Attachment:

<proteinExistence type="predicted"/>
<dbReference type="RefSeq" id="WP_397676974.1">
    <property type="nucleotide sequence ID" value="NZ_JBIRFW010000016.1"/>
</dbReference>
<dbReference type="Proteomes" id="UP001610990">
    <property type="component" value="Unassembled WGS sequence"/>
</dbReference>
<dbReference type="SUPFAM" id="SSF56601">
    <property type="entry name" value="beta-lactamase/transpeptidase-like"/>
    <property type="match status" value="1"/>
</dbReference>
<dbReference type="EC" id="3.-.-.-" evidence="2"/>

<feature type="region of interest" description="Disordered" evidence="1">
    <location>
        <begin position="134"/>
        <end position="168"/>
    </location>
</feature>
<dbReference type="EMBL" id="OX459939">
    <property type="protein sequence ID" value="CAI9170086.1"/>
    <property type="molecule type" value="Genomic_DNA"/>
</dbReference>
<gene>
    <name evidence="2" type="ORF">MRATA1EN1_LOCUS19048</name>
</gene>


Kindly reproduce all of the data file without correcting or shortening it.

<proteinExistence type="predicted"/>
<dbReference type="RefSeq" id="WP_397676974.1">
    <property type="nucleotide sequence ID" value="NZ_JBIRFW010000016.1"/>
</dbReference>
<dbReference type="Proteomes" id="UP001610990">
    <property type="component" value="Unassembled WGS sequence"/>
</dbReference>
<dbReference type="SUPFAM" id="SSF56601">
    <property type="entry name" value="beta-lactamase/transpeptidase-like"/>
    <property type="match status" value="1"/>
</dbReference>
<dbReference type="EC" id="3.-.-.-" evidence="2"/>

<feature type="region of interest" description="Disordered" evidence="1">
    <location>
        <begin position="134"/>
        <end position="168"/>
    </location>
</feature>
<dbReference type="EMBL" id="OX459939">
    <property type="protein sequence ID" value="CAI9170086.1"/>
    <property type="molecule type" value="Genomic_DNA"/>
</dbReference>
<gene>
    <name evidence="2" type="ORF">MRATA1EN1_LOCUS19048</name>
</gene>